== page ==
Library renovations can cost several million dollars or more. For some libraries, funding a project that size—or even half that size—isn’t an option. Luckily, design options are available at a minimal cost for libraries that want to change the look and feel of their space.
Start with what you have
The first step in any design project, big or small, is intense self-reflection. Brian Lee, architect and design partner at Skidmore, Owings, and Merrill, has designed libraries around the world, including the award-winning Chinatown branch of Chicago Public Library (CPL), which opened in 2015. He stresses the importance of research and an inward gaze when trying to design on a budget.
“Go back to your library’s purpose—the mission—and all the programs that you believe are necessary, and develop strategies to achieve them,” Lee says.
Joel Sanders, principal at New York City–based firm Joel Sanders Architect, echoes Lee’s approach and recommends doing a feasibility study first. “What are your goals? What do you need? And what do you foresee as shortcomings?” he says. “Then work with a designer to do preschematic plans on how to accomplish that, going from low budget to high budget.”
Lee and Sanders agree that design ideas requiring little or no funds to implement may present themselves. You may be able to use existing furniture, shelves, and partitions.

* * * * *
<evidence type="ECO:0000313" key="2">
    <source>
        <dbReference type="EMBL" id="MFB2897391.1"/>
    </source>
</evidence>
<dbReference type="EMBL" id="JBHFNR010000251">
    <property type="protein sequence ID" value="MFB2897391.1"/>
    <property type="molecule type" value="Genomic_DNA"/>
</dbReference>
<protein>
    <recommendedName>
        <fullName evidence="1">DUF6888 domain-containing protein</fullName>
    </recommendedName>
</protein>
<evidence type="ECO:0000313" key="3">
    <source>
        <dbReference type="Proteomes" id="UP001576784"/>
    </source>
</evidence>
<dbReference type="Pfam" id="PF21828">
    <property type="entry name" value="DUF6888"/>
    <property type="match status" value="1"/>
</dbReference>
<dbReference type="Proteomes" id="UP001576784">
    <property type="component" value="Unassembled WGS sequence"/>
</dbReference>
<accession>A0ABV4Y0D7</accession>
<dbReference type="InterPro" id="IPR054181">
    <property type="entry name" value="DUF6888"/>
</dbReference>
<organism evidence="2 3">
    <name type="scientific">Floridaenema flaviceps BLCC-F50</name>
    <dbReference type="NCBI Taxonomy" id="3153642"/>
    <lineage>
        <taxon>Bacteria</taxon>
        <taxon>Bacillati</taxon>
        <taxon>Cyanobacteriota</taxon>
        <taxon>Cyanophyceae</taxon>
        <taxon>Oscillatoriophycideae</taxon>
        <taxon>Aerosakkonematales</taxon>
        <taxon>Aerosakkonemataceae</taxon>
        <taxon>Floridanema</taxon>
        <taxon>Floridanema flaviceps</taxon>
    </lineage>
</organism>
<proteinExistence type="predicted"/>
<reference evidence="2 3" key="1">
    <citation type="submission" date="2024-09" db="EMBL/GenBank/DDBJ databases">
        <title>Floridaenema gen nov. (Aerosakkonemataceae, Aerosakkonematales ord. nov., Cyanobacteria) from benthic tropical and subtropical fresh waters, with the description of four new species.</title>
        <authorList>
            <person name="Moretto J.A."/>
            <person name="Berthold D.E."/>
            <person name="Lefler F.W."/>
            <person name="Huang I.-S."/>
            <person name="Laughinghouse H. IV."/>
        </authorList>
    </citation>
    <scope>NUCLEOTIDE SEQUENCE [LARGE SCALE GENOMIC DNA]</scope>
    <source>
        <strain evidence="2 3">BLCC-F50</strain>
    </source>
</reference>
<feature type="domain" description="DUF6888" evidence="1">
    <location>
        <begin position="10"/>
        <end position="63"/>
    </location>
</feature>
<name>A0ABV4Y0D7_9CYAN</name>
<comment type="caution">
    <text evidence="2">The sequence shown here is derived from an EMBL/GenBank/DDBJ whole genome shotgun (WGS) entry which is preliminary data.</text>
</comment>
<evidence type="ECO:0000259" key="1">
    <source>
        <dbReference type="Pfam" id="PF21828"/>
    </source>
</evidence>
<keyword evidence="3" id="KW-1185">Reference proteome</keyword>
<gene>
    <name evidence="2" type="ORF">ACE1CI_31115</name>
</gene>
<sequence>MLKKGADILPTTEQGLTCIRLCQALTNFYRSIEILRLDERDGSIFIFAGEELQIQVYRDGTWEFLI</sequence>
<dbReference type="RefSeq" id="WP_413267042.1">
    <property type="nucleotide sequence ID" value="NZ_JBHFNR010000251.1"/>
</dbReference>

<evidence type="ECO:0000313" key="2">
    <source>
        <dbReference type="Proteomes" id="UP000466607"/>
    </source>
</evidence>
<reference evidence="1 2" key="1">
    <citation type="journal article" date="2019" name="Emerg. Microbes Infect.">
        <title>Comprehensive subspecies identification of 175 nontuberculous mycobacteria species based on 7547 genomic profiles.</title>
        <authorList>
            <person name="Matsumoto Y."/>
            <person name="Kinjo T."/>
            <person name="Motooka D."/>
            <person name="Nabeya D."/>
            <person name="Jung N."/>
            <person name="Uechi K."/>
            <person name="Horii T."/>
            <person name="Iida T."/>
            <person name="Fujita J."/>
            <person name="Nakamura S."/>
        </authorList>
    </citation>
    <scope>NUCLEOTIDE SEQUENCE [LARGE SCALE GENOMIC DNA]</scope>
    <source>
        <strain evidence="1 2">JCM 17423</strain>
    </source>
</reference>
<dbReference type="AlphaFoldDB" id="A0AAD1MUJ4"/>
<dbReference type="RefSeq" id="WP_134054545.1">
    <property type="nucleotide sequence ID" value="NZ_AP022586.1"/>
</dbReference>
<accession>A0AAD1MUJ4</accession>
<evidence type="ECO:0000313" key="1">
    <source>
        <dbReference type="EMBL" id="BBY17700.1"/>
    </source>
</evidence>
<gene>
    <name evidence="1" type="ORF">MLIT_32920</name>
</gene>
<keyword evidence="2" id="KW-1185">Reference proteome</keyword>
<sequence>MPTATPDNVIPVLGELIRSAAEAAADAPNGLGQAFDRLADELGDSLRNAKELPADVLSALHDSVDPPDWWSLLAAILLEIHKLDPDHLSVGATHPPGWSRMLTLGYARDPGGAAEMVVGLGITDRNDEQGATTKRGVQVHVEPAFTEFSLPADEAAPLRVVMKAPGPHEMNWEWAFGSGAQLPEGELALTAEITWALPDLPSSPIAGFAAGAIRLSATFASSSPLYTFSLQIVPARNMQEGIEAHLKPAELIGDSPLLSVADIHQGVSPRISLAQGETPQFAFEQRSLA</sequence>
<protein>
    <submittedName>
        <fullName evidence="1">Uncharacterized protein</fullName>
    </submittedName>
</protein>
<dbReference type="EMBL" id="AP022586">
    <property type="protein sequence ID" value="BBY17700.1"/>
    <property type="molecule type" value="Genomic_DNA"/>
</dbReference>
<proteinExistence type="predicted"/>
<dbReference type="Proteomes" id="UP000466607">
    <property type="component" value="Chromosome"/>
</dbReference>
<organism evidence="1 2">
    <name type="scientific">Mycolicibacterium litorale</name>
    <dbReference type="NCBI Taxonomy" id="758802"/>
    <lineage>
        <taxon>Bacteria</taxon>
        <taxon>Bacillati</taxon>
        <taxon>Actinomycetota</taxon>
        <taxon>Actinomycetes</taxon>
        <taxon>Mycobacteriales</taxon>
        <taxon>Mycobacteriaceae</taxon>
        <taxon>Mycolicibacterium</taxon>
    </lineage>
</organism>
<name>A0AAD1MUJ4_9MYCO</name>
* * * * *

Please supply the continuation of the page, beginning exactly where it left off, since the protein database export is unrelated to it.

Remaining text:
“The trend right now is to create spaces that sponsor more interactive learning,” Sanders says. “See if you can accomplish that with free-standing furniture instead of having to build something. That could mean simply rearranging furniture in ways that allow people to work comfortably together.”
Lee recommends reexamining your space. “Look at what you have, and try to do more with less,” he says. “An exhibition space could be a lounge space. A niche or alcove in a wall outside of the general circulation area can be used as a new quiet study area using furniture. Look at ways that space can be doubly used or consolidated.”
Weed and weed some more
Space is a valuable commodity in most libraries, and creating new space in already cramped facilities can be a challenge. At Francis W. Parker School in Chicago, Mary Catherine Coleman, lower and intermediate school library and information services specialist, and Annette Lesak, middle and upper school librarian, found a simple way to create more space in their library: weeding.
Even in a well-funded private school like Francis Parker, library budgets can be tight. In 2014, Coleman and Lesak were charged by their administrators with rethinking and updating the almost 10,000-square-foot school library when they succeeded the librarian who had previously worked there for 35 years.
“The space was very much rooted in a very old-school look,” Coleman says. “It had about 90,000 volumes of books and really tall bookcases. It was just not conducive to student use and engagement. No one really went in there.”